(2) Because God would have such a capability, and because He is supposedly all-good, he would act on that capability and prevent the gratuitous/pointless suffering and evil that is not necessary for an adequately compensating good.

(3) But, there is lots of evils and sufferings that occur in the world (which have not been prevented by the supposed all-knowing, all-powerful, and all-good God), and much of it is not logically necessary for any adequately compensating good (and therefore seems to be gratuitous/pointless).

(4) Therefore, the conclusion is that there does not exist a God who is all-knowing, all-powerful, or all-good.

Now, many theists argue against the argument of ‘The Problem of Evil’ presented above by way of refuting premise (3) and saying that there is no evil that is gratuitous/pointless, and that all evil is logically necessary for adequately compensating goods. One of the ways in which they do this is by presenting ‘The Contrast Response,’ which basically says that if there were no evil in the world, we would not be aware of the good. God then allows evil to make us aware of goodness, since this awareness in itself is a good.

But, many skeptics and/or non-believers of God’s existence do not accept ‘The Contrast Response’ because they claim that it is not necessarily the case that our minds work this way. Essentially, they believe that we would still be aware of goodness even if there were less (or even no) evil to contrast it. So they say that ‘The Contrast Response’ is logically invalid.

That being said, I am assuming that you (Matt and Martin) are not exceptions (and have the same point of contention in regards to ‘The Contrast Response’).

So if I am actually correct about my assumption and your point of contention and belief that our minds don’t need contrasting things in order to be aware of (or recognize) non-contrasting things, why then (in episode # 660, which occurred on Sunday, 6/06/2010 and while responding to Garry from Manhattan, NY and his example of irreducibly complex systems) did you (Matt and Martin) flip the contrast response (which you do not accept as being valid in the problem of evil argument) around in order to claim (within the context of the argument of creationism) that in order to know if something was created, we have to first have an example of something that wasn’t created to compare it with (or contrast it to)? To me, this seems like a logically fallacious contradiction???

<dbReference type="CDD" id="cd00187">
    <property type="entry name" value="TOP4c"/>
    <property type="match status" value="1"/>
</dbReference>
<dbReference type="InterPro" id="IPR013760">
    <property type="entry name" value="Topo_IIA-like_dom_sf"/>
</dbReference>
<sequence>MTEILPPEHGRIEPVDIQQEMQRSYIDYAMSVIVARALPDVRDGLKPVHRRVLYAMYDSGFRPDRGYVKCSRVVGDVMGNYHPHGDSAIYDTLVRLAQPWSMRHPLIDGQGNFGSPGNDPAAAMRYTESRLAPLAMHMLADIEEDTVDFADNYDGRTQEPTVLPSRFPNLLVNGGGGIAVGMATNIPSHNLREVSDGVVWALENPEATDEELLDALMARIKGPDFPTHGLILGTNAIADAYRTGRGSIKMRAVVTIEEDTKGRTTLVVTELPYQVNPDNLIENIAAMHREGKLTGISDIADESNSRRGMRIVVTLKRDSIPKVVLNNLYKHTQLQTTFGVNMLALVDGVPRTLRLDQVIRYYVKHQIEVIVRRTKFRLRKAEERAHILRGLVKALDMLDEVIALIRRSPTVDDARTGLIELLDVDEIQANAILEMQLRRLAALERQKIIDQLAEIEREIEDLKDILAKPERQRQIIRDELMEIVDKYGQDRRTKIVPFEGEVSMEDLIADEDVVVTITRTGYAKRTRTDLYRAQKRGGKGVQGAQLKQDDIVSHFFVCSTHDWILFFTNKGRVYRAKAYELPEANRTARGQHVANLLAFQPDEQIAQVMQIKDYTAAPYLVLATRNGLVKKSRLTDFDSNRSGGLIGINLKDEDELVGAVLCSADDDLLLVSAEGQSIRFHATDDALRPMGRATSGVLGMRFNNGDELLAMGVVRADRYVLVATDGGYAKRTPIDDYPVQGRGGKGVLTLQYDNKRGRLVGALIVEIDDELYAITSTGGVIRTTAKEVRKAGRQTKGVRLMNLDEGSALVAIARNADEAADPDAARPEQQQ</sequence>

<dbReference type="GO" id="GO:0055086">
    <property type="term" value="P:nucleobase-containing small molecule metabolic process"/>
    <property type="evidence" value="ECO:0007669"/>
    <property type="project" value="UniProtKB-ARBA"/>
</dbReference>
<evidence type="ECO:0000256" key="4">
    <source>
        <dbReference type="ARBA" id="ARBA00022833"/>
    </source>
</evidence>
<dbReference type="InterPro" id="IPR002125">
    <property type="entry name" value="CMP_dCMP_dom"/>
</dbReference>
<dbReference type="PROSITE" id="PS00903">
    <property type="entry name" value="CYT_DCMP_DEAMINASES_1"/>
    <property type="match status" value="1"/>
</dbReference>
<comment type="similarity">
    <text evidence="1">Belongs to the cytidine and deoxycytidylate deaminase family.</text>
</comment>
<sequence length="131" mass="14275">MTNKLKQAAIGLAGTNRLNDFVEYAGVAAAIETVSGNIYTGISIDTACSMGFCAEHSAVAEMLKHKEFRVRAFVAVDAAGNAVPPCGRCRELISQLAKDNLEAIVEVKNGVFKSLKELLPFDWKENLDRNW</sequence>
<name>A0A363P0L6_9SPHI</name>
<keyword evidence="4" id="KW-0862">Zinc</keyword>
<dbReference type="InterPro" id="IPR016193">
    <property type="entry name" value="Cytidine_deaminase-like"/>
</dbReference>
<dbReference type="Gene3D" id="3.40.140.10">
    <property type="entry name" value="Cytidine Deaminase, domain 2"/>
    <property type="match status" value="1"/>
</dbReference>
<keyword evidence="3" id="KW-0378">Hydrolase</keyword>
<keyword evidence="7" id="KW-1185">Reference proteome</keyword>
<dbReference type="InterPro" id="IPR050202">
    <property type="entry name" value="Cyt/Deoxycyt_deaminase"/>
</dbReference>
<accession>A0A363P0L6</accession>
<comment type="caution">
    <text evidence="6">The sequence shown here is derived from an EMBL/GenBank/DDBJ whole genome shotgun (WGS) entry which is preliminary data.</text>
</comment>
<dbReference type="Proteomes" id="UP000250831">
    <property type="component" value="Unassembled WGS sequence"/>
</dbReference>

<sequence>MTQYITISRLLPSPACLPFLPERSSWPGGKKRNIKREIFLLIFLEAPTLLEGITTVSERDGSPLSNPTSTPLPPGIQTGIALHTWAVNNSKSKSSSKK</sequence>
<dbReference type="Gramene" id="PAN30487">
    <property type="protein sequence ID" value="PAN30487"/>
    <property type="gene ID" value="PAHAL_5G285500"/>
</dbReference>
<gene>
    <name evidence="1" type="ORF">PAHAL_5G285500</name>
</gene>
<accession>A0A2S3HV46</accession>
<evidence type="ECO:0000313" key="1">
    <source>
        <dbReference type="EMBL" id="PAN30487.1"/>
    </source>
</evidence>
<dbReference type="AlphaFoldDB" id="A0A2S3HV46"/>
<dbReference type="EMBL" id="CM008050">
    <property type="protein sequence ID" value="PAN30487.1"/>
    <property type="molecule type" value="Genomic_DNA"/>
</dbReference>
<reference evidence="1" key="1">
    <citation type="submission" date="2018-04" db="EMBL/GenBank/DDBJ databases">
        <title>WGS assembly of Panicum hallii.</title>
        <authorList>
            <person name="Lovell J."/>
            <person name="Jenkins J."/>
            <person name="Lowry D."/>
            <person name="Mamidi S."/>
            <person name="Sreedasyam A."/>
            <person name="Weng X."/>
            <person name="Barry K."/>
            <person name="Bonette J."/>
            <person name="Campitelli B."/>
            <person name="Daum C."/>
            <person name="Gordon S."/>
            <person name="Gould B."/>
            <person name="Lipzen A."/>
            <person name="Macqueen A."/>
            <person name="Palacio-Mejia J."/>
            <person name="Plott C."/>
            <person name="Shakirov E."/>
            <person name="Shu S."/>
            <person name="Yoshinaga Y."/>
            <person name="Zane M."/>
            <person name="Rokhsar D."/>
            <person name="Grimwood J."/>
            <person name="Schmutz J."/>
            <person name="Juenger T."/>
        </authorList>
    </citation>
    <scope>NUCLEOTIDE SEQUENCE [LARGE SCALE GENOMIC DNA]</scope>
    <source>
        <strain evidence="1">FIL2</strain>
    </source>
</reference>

Our correspondent is wrong in his assumption of where I stand on “The Contrast Response.” I don’t reject the notion that a knowledge of the difference between good and evil is a vital element of ascertaining one’s moral positions. What I reject is the notion that an omnibenevolent God is necessary for such an understanding, especially one who would continue to allow gratuitous evils to occur long after the human race had well and truly understood those differences and had established laws to punish them. Why, in this day and age, would God allow (to use the most button-mashing of examples) the continued sexual abuse of children? Are there significant pockets of human civilization (apart from the Vatican) who still do not understand this is a deplorable act, and therefore, children must still be put through the anguish of sexual abuse in order to make those people aware of its evil, and of the goodness of not abusing children in contrast?

Another objection would be that, even if one accepts the notion of God’s allowing acts of evil in the world for the sake of “compensating goods” (and I don’t know that I accept the idea of non-victims of evil realizing how lucky they are to be a “compensating good”), this would still not absolve God of the moral responsibility to stop such acts of evil when he can. Honestly, in what way would God’s refusal to prevent the sexual abuse of a child — thereby presumably allowing us to experience the horror of the act so as to better appreciate it when children aren’t raped — constitute a better “compensating good” than for him simply to blast the assailant to smithereens with a well-aimed lightning bolt? Who would be sitting around thinking, “Gosh, I don’t understand, why did God do that to that poor man?”